|Title:|| ON THE CAPABILITIES OF SYSTOLIC SYSTEMS.
|Authors:|| S. Even and A. Litman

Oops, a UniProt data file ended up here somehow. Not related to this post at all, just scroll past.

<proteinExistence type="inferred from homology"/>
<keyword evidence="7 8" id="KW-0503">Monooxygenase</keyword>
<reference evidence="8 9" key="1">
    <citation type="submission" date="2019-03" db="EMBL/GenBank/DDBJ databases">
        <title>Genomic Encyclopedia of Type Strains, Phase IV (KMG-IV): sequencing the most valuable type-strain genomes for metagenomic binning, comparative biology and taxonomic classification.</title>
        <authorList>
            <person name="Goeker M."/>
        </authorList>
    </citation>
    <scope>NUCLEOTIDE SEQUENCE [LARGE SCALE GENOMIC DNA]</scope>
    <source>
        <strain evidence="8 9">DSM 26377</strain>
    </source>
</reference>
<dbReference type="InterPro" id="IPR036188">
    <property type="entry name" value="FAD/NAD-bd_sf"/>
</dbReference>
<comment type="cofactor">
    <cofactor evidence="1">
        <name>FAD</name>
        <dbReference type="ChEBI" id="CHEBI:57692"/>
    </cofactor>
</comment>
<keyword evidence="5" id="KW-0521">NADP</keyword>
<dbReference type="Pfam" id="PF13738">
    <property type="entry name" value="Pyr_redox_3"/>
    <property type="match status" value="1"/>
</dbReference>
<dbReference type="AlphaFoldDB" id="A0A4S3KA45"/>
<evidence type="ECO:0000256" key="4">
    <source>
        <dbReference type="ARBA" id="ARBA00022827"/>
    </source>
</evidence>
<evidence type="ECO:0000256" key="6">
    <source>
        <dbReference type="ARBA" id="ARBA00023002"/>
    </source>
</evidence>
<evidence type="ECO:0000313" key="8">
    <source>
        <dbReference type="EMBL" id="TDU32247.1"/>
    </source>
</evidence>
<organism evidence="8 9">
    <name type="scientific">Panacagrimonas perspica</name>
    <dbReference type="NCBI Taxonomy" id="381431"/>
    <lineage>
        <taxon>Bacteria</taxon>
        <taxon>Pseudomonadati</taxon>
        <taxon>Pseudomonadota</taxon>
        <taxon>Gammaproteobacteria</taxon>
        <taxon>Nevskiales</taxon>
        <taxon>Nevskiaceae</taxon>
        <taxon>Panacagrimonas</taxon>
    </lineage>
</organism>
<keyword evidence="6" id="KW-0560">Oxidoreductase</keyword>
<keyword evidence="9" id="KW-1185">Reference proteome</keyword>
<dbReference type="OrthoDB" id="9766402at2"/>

This paper studies transformations of systems into systolic systems with related functionality. It distinguishes two antithetical transformation methods: one syntactic, the other semantic. The syntactic method considers the topology of the system, but ignores its behavior and the behavior of its combinational units. We introduce two basic syntactic techniques: tiling and bypassing. Based on them, we present syntactic transformations that perform the following: conversion of a semisystolic system into a systolic one; elimination of either broadcast or instant-accumulation from a system that is otherwise systolic; and speeding up a systolic system by any constant factor. Leiserson and Saxe  have developed transformations to accomplish the first two tasks, but failed to preserve the behavior of the system. Our transformations leave the behavior of the system intact. The semantic method considers the functionality of the system as a whole, but ignores its internal structure. A system is called \Psi-homogeneous if all its combinational units are identical and equal to the given unit \Psi. We show that every semisystolic system can be transformed into a \Psi-homogeneous systolic system, where \Psi depends only on the alphabet used by the system to communicate with the external world. As a special case, any regular language L \subset \sum^* is defined by some \Psi-homogeneous systolic system, where \Psi depends only on \sum. For binary systems, this technique produces a systolic system with a feasible clock period of O(i+\log(o)), where i and o are the numbers of input and output ports of the system. This clock period is independent of the size and complexity of the given system.
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